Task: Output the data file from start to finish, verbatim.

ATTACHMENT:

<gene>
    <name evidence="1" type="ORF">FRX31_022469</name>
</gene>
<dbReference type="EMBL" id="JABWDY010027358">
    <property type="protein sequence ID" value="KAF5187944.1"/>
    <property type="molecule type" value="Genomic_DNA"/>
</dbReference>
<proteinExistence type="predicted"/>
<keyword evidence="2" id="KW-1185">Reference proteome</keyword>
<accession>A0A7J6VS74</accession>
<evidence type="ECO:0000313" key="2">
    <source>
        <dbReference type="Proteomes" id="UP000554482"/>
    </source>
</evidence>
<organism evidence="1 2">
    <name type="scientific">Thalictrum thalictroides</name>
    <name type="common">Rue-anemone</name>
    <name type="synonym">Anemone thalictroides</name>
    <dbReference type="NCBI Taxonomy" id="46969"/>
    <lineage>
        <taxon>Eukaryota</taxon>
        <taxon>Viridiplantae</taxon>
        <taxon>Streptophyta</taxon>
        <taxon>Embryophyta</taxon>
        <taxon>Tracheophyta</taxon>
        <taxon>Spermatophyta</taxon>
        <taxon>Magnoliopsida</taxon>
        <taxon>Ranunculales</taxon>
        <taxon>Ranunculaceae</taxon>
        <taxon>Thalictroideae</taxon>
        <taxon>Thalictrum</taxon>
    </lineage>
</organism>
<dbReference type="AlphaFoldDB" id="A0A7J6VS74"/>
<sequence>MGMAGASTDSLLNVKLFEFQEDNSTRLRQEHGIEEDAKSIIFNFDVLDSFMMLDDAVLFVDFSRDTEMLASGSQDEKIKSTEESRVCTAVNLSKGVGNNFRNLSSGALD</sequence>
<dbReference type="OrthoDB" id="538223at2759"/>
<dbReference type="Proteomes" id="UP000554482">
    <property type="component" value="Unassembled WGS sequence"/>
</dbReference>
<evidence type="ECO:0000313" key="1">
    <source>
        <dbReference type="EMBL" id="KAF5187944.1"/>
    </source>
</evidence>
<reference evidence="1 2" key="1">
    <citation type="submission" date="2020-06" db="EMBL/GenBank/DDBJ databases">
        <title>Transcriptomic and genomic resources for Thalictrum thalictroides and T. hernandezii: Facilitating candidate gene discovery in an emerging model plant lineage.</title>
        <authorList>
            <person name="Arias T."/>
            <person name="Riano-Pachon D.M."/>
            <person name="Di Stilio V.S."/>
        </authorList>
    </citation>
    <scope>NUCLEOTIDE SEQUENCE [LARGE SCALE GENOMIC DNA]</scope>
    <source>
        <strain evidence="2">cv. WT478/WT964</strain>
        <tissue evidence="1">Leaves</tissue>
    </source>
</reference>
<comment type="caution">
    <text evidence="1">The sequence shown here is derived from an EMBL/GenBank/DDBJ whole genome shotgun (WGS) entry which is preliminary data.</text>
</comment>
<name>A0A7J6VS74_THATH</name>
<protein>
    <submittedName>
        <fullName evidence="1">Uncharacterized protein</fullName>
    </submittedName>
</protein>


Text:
<gene>
    <name evidence="1" type="ORF">FRX31_022469</name>
</gene>
<dbReference type="EMBL" id="JABWDY010027358">
    <property type="protein sequence ID" value="KAF5187944.1"/>
    <property type="molecule type" value="Genomic_DNA"/>
</dbReference>
<proteinExistence type="predicted"/>
<keyword evidence="2" id="KW-1185">Reference proteome</keyword>
<accession>A0A7J6VS74</accession>
<evidence type="ECO:0000313" key="2">
    <source>
        <dbReference type="Proteomes" id="UP000554482"/>
    </source>
</evidence>
<organism evidence="1 2">
    <name type="scientific">Thalictrum thalictroides</name>
    <name type="common">Rue-anemone</name>
    <name type="synonym">Anemone thalictroides</name>
    <dbReference type="NCBI Taxonomy" id="46969"/>
    <lineage>
        <taxon>Eukaryota</taxon>
        <taxon>Viridiplantae</taxon>
        <taxon>Streptophyta</taxon>
        <taxon>Embryophyta</taxon>
        <taxon>Tracheophyta</taxon>
        <taxon>Spermatophyta</taxon>
        <taxon>Magnoliopsida</taxon>
        <taxon>Ranunculales</taxon>
        <taxon>Ranunculaceae</taxon>
        <taxon>Thalictroideae</taxon>
        <taxon>Thalictrum</taxon>
    </lineage>
</organism>
<dbReference type="AlphaFoldDB" id="A0A7J6VS74"/>
<sequence>MGMAGASTDSLLNVKLFEFQEDNSTRLRQEHGIEEDAKSIIFNFDVLDSFMMLDDAVLFVDFSRDTEMLASGSQDEKIKSTEESRVCTAVNLSKGVGNNFRNLSSGALD</sequence>
<dbReference type="OrthoDB" id="538223at2759"/>
<dbReference type="Proteomes" id="UP000554482">
    <property type="component" value="Unassembled WGS sequence"/>
</dbReference>
<evidence type="ECO:0000313" key="1">
    <source>
        <dbReference type="EMBL" id="KAF5187944.1"/>
    </source>
</evidence>
<reference evidence="1 2" key="1">
    <citation type="submission" date="2020-06" db="EMBL/GenBank/DDBJ databases">
        <title>Transcriptomic and genomic resources for Thalictrum thalictroides and T. hernandezii: Facilitating candidate gene discovery in an emerging model plant lineage.</title>
        <authorList>
            <person name="Arias T."/>
            <person name="Riano-Pachon D.M."/>
            <person name="Di Stilio V.S."/>
        </authorList>
    </citation>
    <scope>NUCLEOTIDE SEQUENCE [LARGE SCALE GENOMIC DNA]</scope>
    <source>
        <strain evidence="2">cv. WT478/WT964</strain>
        <tissue evidence="1">Leaves</tissue>
    </source>
</reference>
<comment type="caution">
    <text evidence="1">The sequence shown here is derived from an EMBL/GenBank/DDBJ whole genome shotgun (WGS) entry which is preliminary data.</text>
</comment>
<name>A0A7J6VS74_THATH</name>
<protein>
    <submittedName>
        <fullName evidence="1">Uncharacterized protein</fullName>
    </submittedName>
</protein>